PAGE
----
Title

Statins are associated with increased risk of squamous cell carcinoma of the skin: a whole-population study from Iceland

Document Type

Journal Article

Publication Date

1-1-2021

Journal

Archives of Dermatological Research

DOI

10.1007/s00403-021-02227-w

Keywords

Atorvastatin; Basal cell carcinoma; Nonmelanoma skin cancer; Simvastatin; Squamous cell carcinoma; Statins

Abstract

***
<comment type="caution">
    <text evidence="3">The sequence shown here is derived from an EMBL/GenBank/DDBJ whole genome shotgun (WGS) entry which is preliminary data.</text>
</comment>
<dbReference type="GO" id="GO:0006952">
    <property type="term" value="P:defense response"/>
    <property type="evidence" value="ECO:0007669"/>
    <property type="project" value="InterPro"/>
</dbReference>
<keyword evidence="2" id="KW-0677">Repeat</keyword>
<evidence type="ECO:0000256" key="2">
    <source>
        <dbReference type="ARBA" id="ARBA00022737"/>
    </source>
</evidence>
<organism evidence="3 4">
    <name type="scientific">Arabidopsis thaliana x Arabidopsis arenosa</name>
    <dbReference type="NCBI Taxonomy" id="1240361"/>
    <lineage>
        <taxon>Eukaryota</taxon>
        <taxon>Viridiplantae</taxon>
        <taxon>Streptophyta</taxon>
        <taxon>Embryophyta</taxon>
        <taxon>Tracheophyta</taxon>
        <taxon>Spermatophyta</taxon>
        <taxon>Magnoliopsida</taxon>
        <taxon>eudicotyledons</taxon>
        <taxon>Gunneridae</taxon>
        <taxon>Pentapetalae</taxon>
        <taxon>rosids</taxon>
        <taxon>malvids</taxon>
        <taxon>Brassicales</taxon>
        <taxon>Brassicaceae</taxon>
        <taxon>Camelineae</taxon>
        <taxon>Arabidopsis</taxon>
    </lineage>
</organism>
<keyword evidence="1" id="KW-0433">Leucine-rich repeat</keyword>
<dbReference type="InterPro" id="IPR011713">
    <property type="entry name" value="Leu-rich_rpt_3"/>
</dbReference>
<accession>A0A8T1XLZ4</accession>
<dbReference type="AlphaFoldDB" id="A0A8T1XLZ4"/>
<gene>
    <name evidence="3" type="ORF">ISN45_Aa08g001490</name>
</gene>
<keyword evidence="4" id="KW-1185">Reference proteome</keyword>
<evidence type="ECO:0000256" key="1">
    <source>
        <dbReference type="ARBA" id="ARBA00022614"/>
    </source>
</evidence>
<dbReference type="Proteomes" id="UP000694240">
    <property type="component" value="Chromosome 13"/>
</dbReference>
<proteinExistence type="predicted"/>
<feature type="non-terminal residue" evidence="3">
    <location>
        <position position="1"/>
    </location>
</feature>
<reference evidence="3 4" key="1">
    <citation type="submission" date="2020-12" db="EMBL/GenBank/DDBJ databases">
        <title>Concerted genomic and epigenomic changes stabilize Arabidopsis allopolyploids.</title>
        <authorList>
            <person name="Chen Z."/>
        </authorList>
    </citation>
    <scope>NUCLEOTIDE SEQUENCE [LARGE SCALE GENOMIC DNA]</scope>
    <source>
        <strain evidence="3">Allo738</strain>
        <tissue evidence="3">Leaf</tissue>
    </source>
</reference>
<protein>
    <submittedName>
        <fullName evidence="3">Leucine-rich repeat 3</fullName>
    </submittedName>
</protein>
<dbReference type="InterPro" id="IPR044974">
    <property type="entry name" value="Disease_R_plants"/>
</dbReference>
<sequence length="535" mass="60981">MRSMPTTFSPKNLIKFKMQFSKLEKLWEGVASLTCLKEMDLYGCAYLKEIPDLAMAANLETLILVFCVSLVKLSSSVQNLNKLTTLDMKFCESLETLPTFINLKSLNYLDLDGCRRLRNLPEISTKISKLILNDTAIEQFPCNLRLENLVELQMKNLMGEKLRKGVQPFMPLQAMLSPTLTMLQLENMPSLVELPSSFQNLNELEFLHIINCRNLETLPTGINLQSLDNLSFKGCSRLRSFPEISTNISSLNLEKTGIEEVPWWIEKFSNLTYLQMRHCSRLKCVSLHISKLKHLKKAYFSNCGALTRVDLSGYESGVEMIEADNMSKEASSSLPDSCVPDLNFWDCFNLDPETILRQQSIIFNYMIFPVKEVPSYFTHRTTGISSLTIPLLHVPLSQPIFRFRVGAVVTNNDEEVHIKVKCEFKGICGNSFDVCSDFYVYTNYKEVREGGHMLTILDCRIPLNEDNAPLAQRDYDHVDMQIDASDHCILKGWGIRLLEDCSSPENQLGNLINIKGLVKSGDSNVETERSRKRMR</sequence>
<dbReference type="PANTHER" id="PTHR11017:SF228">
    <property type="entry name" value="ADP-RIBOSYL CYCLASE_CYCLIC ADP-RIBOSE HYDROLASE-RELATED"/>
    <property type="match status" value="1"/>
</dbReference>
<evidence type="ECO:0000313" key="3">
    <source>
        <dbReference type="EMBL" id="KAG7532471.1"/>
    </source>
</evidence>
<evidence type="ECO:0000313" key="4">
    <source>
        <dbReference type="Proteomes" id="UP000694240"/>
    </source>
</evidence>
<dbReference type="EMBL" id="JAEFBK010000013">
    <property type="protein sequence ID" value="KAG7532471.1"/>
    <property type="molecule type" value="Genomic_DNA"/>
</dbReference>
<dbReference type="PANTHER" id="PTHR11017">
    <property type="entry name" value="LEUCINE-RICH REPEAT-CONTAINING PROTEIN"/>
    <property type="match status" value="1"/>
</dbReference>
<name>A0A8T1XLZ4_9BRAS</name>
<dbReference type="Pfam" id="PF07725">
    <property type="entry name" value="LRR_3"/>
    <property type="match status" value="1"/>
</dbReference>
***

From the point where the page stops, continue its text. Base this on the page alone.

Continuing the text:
© 2021, The Author(s), under exclusive licence to Springer-Verlag GmbH Germany, part of Springer Nature. Statins have been associated with an increased risk of keratinocyte carcinoma but data are limited and conflicting. Statins are hypothesized to contribute to KC through immunomodulation. A whole-population case–control study of the Icelandic population was conducted using the Icelandic Cancer Registry and Icelandic Prescription Medicine Register. These are high-quality registers which include all cancer diagnoses, as well as every prescription in the country. Cases included all first-time histologically confirmed diagnoses of (BCC), in situ squamous cell carcinoma (SCCis) and invasive SCC between 2003 and 2017. Each case was paired with 10 age- and sex-matched controls. Multivariate conditional logistic regression analysis was performed. Four thousand seven hundred patients with BCC, 1167 patients with SCCis and 1013 patients with invasive SCC were identified and paired with 47,292, 11,961 and 10,367 controls, respectively. Overall statin use was associated with an increased risk of invasive SCC and SCCis but not BCC (adjusted OR [95% CI]: 1.29 [1.11–1.50]; 1.43 [1.24–1.64]; 1.03 [0.95–1.12], respectively). Subgroup analysis demonstrated that statins were significantly associated with invasive SCC and SCCis in patients over 60, but not in those under 60. Atorvastatin was only associated with an increased risk of SCCis; whereas, simvastatin was associated with an increased risk of both invasive SCC and SCCis. This whole-population study of Iceland demonstrates that statin exposure is associated with increased risk of SCC, but not BCC, in a low UV environment. The reasons are unclear, but our results may suggest that individuals receiving atorvastatin and simvastatin have differing levels of baseline keratinocyte cancer risk or that properties of a statin other than ‘statin intensity’ affect association with SCC.

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